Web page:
# 几篇文章

Improving noise threshold for optical quantum computing with the EPR photon source

Z.-H. Wei, Y.-J. Han, C. H. OH, L.-M. Duan

We show that the noise threshold for optical quantum computing can be significantly improved by using the EPR-type of photon source. In this implementation, the detector efficiency $\eta_{d}$ is required to be larger than 50%, and the source efficiency $\eta_{s}$ can be an arbitrarily small positive number. This threshold compares favorably with the implementation using the single-photon source, where one requires the combined efficiency $\eta_{d}\eta_{s}>2/3$. We discuss several physical setups for realization of the required EPR photon source, including the photon emitter from a single-atom cavity.

Z. -H. Wei, Y. -J. Han, C. H. OH, & L. -M. Duan (2009). Improving noise threshold for optical quantum computing with the EPR photon source arXiv arXiv: 0912.1493v1
Zhang, R., Garner, S., & Hau, L. (2009). Creation of Long-Term Coherent Optical Memory via Controlled Nonlinear Interactions in Bose-Einstein Condensates Physical Review Letters, 103 (23) DOI: 10.1103/PhysRevLett.103.233602

# 通过博士答辩

12月5日，我完成了博士论文答辩。值得指出的是，与我一起答辩的，还有我们组的一位留学生，这也应该是交大物理学科第一位留学博士生Patrick，他来自马达加斯加。答辩一切顺利。我念博士期间已经发表和接收了6篇SCI论文，其中有四篇第一作者的论文，均发表在Phys. Rev. A上。论文发表以来已经被正面引用四十余次。非常感谢导师李福利教授多年来对我的帮助、支持和指导，也感谢留学基金委对我留学的资助。

# Slow measurement in quantum computation

In “Effective Fault-Tolerant Quantum Computation with Slow Measurements“, David P. DiVincenzo and Panos Aliferis discussed a very important problem in fault-tolerant quantum computation, does the speed of measurement influences the quantum accuracy threshold greatly? As all investigation on the threshold was based on fast measurement, which is no longer than a few gate operation times, they considered the slow measurement case, that is a measurement takes 1000 gate operations. They found that the slow measurement has a very minimal effect on the quantum accuracy thresold. Their results may be a good news for solid-state quantum computing, where the measurement canot be as short as gate operation times.

# Adiabatic Quantum algorithms and QC in DFS via measurement

Here I list two papers recently posted on the arxiv which I thought interesting or important.

Adiabatic quantum algorithms and quantum phase transitions in quant-ph/0608017, Ralf Schützhold, Gernot Schaller from Dresden University of Technology reveal the similarity between adiabatic quantum algorithms and quantum phase transitions. They found that the Grover algorithm was corresponding to the first order of quantum phase transitions. They found that the second or higher order transitions were much better than first order one. With this insight, they proposed a novel adiabatic quantum algorithm for the solution of 3-satisfiability (3-SAT) problems, which is much faster than the Grover algorithm, possibly even with an exponential speed-up.

Universal quantum computation in deocoherence-free subspace with neutral atoms in quant-ph/0607175, P. Xue and Y.F. Xiao from IQOQI and USTC proposed a scheme that realizing universal quantum computation between via measurement in deterministic way. They show how to implement cavity-assisted interaction between neutral atoms and coherent optical pulses. The quantum gates act on decoherence-free subspace. Therefore the dominant source of decoherence — dephasing is highly depressed. The homodyne detection of the coherent state directly measure the relative phase of the signal state, so the photon losses only decrease the fidelity but not lead to a failure of the measurement.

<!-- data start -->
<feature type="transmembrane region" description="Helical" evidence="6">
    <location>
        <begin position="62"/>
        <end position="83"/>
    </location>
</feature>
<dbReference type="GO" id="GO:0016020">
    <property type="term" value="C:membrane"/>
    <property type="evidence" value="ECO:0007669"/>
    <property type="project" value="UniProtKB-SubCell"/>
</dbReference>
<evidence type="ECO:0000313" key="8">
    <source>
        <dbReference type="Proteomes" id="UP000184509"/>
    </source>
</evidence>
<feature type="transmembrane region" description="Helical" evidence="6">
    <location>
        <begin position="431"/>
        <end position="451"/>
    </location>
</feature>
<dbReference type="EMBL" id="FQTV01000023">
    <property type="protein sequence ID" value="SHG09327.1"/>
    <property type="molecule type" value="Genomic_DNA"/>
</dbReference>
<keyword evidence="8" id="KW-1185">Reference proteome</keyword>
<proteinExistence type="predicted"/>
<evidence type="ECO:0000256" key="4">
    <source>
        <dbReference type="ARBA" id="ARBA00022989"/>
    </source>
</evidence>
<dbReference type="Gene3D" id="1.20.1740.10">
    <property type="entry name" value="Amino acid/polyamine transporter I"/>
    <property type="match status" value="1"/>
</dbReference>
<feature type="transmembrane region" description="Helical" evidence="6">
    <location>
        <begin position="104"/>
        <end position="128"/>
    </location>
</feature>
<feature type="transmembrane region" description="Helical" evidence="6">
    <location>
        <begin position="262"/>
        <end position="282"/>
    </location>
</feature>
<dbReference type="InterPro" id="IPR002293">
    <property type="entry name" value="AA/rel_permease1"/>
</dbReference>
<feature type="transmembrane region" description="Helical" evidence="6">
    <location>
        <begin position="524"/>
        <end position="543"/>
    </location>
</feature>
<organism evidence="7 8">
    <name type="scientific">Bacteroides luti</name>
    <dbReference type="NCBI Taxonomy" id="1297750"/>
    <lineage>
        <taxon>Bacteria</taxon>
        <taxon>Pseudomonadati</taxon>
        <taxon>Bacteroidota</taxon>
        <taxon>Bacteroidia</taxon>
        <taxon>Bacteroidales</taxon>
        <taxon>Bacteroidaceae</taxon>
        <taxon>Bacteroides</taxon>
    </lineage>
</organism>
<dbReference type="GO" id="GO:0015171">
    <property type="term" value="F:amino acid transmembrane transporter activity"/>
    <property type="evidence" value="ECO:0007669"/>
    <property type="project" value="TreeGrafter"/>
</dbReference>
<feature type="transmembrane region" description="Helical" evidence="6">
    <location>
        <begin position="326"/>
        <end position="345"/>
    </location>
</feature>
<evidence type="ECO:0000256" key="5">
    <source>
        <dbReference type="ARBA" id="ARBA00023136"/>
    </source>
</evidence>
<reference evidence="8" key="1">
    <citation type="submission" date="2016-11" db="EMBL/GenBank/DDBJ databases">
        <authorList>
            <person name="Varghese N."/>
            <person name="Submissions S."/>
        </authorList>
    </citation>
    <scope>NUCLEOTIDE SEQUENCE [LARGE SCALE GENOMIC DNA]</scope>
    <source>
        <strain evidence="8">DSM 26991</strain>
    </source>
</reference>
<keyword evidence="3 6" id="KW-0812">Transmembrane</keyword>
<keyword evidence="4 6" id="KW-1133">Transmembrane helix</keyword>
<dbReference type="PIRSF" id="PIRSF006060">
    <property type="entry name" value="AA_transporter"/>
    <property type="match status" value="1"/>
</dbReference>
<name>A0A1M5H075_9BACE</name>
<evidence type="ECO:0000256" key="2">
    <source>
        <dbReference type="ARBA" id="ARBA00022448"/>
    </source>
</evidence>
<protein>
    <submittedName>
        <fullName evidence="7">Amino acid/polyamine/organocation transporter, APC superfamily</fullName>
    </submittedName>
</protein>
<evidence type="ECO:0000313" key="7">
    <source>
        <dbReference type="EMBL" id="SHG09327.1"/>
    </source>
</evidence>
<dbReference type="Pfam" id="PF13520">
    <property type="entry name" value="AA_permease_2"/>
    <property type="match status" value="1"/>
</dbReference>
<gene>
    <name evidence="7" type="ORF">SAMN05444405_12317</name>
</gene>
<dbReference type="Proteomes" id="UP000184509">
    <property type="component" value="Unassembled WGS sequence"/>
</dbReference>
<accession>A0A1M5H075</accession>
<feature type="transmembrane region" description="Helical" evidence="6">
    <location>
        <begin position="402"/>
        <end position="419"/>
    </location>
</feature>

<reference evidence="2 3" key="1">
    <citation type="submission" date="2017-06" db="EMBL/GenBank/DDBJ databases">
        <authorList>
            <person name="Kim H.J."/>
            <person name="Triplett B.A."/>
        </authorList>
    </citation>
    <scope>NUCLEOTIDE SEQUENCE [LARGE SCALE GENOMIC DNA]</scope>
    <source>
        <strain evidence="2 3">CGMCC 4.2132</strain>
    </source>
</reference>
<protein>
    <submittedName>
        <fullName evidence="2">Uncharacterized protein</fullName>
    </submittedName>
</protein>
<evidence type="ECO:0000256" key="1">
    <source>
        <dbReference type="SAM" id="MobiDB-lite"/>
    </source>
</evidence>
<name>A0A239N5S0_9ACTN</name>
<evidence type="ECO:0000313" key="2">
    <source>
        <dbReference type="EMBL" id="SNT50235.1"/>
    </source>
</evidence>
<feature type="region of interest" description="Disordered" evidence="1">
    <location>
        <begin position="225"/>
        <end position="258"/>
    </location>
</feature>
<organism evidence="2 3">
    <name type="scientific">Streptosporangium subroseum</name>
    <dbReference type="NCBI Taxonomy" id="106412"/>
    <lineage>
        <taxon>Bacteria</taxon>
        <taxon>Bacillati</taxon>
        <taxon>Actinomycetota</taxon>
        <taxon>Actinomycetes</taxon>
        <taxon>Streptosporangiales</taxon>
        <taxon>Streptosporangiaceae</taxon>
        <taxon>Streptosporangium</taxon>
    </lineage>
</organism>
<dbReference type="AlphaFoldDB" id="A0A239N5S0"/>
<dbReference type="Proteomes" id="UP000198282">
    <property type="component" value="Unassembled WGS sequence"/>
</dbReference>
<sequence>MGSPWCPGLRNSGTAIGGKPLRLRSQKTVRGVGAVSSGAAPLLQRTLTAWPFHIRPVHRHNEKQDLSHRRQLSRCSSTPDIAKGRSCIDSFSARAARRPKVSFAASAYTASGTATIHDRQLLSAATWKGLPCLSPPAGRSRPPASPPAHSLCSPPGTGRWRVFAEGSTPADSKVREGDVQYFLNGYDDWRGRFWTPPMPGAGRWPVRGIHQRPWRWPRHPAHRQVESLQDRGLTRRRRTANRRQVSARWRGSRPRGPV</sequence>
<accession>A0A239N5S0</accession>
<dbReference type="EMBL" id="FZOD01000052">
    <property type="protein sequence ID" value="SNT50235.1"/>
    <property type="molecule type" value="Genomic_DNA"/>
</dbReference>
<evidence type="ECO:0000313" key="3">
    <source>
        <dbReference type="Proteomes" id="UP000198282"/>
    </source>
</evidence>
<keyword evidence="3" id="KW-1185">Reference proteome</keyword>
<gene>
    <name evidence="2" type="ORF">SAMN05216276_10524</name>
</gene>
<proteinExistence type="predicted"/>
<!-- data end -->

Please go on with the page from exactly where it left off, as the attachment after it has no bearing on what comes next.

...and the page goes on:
# Only years away for Quantum Computer?

David Deutsch posted an entry on his blog recently, in which he thought there were only years away for universal quantum computer.

For a long time my standard answer to the question ‘how long will it be before the first universal quantum computer is built?’ was ’several decades at least’. In fact, I have been saying this for almost exactly two decades … and now I am pleased to report that recent theoretical advances have caused me to conclude that we are within sight of that goal. It may well be achieved within the next decade.

The main discovery that has made the difference is cluster quantum computation, which is a marvellous new way of structuring quantum computations which makes them far easier to implement physically.

I am interested with cluster quantum computation these days. I am trying to generate cluster states by atoms trapped in cavities connected by fibres. Though I know something about cluster states, I know little about cluster quantum computation. After reading Deutsch’s words, I am curious about it. I downloaded the pdf file of the article and read it. I found it illuminating and worth to be read again. Maybe I can do something in this area.

I don’t agree with Deutsch’s prediction that quantum computer is only years away. But I am sure that thanks for the developing of several technologies and thories, we are closed to the birth of quantum computer. I hope there are still many important works to be done in quantum computer. If all things have been done, what can I do? Now the key point for me is finding those important questions in quantum computer&information and solving some of them.